Flynn he ain’t: Crowe in Robin Hood.
Flash or Dash
by Ridley Scott
The latest Robin Hood—this one by Ridley Scott—originated
from a script titled Nottingham. Though Nottingham,
with all its cinematic and historical connotations, might
have been rife with drama, what appears onscreen is a laborious
concoction of quasi-history concerning the failure of King
Richard’s final crusade, the less-than-noble ascension of
King John, and heavy taxation that pushes Merry Old England
into rebellious ferment. And, not so incidentally, the legend
of an obscure archer who will eventually be known as Robin
Hood. It’s a long slog that even history buffs might have
trouble following, but at least Scott knows how to choreograph
a battle scene, which is more than can be said for the silliness
of Kevin Costner’s Robin Hood: Prince of Thieves.
It helps that in Scott’s relentlessly overcast but picturesque
England, one of the impoverished landowners is Cate Blanchett
as Marion Loxley. Whilst fending off the opportunistic Sheriff
of Nottingham (Matthew Macfadyen), Marion is reunited with
a childhood neighbor in a plot twist lifted from Sommersby.
That neighbor grew up to be Robin Longstride (Russell Crowe),
an archer in King Richard’s army who returns from the crusade
disillusioned with religious zealotry. Upon his return home,
he becomes disgruntled by the divine right of monarchy. But
that’s after he witnesses the ignoble death of Richard the
Lionheart (Danny Huston) while sacking a castle in France.
Robin retrieves the king’s crown, escapes the machinations
of Prince John’s henchman Godfrey (Mark Strong), and assumes
the persona of a dead noble who entrusted him with his father’s
sword. (As in Scott’s Gladiator, which this film resembles
too closely, deep-seated father-son issues add more murk than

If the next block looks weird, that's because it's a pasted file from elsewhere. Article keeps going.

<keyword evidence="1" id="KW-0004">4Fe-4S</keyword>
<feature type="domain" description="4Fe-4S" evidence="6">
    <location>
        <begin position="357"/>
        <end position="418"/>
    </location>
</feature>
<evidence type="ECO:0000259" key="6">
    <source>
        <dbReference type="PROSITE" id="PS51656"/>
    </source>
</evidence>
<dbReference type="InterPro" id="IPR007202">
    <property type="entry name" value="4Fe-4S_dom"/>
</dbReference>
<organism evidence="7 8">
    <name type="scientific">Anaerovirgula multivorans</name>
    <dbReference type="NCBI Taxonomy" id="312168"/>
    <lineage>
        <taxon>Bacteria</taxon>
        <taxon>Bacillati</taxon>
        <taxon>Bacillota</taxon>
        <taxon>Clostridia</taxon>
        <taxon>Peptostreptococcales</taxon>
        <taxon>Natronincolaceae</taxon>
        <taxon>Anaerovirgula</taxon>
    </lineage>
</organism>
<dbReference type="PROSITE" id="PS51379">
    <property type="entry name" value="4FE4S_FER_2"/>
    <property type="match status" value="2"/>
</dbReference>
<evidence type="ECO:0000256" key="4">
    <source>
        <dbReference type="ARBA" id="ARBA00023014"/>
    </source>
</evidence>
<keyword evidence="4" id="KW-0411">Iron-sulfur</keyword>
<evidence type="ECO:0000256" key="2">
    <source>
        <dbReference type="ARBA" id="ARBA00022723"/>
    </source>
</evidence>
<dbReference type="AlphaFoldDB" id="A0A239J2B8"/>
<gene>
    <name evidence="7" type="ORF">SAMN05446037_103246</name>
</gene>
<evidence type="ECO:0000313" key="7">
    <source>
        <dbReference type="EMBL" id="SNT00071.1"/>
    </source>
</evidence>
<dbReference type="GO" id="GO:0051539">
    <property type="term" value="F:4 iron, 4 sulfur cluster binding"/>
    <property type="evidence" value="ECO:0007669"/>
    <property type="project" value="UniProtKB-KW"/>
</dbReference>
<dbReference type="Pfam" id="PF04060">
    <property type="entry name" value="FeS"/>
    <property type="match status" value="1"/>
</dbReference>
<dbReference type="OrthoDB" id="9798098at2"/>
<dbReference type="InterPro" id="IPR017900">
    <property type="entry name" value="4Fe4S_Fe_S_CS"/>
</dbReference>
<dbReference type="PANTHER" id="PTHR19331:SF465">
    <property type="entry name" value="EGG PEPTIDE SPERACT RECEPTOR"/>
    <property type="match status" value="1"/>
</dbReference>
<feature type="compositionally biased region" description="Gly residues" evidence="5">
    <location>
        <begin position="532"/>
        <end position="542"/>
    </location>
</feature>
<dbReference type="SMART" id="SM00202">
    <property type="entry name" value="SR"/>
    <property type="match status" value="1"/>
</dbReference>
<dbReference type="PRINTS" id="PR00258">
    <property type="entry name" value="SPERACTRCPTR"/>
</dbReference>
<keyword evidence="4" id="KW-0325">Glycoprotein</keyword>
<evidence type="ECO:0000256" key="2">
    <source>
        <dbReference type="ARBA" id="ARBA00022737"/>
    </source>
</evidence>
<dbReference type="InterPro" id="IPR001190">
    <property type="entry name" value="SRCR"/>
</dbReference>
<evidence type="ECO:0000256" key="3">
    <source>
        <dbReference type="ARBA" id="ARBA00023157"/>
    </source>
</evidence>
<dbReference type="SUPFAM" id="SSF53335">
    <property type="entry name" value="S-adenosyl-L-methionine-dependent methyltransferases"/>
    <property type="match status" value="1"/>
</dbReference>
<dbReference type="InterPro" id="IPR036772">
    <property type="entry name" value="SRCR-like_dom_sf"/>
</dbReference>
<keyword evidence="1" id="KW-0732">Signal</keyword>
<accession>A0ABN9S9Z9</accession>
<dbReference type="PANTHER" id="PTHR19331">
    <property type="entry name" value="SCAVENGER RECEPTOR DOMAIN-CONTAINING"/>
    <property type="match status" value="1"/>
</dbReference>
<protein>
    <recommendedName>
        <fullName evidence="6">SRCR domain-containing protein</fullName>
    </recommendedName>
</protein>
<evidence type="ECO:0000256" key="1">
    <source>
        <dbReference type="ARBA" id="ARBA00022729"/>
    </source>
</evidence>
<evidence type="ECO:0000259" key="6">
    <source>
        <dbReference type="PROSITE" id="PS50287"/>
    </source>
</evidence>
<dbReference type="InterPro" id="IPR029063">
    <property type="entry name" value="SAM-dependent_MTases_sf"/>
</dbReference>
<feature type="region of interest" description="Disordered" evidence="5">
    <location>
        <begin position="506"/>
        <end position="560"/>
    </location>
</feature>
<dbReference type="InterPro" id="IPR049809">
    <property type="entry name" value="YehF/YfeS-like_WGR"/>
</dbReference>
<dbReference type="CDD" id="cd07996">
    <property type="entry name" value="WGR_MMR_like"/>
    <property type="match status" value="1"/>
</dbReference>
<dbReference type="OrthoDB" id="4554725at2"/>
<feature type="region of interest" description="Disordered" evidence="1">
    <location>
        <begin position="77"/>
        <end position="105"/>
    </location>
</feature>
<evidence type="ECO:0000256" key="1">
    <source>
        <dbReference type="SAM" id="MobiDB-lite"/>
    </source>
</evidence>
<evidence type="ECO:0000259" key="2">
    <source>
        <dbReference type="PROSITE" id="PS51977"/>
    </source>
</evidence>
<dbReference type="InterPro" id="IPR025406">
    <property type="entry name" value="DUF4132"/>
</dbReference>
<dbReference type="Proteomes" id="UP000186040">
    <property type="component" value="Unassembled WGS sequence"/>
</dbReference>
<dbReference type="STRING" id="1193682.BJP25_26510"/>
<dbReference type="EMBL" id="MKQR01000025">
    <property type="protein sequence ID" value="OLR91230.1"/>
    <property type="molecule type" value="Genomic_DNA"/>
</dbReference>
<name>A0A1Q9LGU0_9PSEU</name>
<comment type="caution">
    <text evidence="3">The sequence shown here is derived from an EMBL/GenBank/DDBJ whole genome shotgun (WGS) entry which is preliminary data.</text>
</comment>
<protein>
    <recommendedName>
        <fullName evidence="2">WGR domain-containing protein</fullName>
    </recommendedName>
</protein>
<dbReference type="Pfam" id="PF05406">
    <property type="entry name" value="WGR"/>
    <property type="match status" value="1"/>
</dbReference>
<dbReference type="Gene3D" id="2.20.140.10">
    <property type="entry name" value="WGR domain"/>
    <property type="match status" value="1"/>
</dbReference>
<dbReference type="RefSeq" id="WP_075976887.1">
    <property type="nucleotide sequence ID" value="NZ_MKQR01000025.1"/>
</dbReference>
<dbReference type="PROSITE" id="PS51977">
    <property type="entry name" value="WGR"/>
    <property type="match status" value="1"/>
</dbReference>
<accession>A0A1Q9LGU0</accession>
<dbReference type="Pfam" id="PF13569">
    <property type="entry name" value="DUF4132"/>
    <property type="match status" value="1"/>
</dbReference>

modernity). Sword, rather than bow, in hand, Robin sails to
England aboard a royal ship as Sir Loxley. Identity theft
was Robin’s first steal from the rich? Who knew?
Due to Scott’s expertise with action sequences, the long opening
build-up is exciting and intriguing, and establishes some
historical authenticity despite the clunky dialogue (“I don’t
care who he is, he knows too much!” fumes Godfrey after Robin’s
escape). Returning the sword to its owner in Nottingham, Robin
is accepted as a prodigal son by the elder Loxley (Max von
Sydow, who doesn’t quite dignify a ridiculous role), and slyly
woos Marion, who has been a war widow for most of her youth.
Despite the fact that Robin Longstride could be more accurately
referred to as Robin Longtooth, Crowe and Blanchett have a
wonderful rapport that the direction doesn’t give enough attention
Though Nottingham is where the action is, the film cuts frequently
to John’s domestic turmoil. There, John’s formidable mother
Eleanor (Eileen Atkins), and a wise advisor (William Hurt),
are interfering with both his affair with a French princess
and his determination to raise taxes even higher. Every time
the plot heats up—the Northern nobles rebel, Phillip of France
secretly lands an army—it’s slowed with righteous blather
about freedom and liberty from Robin (with the encouragement
of old Loxley, who knows the truth of Robin’s paternity).
Perhaps this is meant to draw parallels to the war-economy
taxation of today, but in the context of 12th-century skullduggery,
it just comes off as grandstanding.
The flummoxing script, by historical schlocker Brian Helgeland
(A Knight’s Tale), manages to work in Robin’s
band of bawdy peasant soldiers, with Little John (Kevin Durand)
being the only who actually adds some humor to Robin’s paternally
appointed quest of saving England from corruption. And the
climactic turf war is as gorgeously furious as any medieval
battle since Braveheart. King John, however, is not
impressed, and neither will those audiences who prefer Robin
Hood as a dashing outlaw rather than the unsung instigator
of the Magna Carta.
by Sanaa Hamri
Undoubtedly, there are aspects of Queen Latifah’s new feature,
Just Wright, that are refreshing even as they hark
back to a different cinematic day. Our favorite plus-size
celebrity plays Leslie Wright, a successful physical therapist
and first-time homeowner who, at 35, is begrudgingly realistic
about her chances at being anything other than some guy’s
top homegirl. Director Sanaa Hamri actually shows us scenes
in which Lesley is—hold tight now—on the job and interacting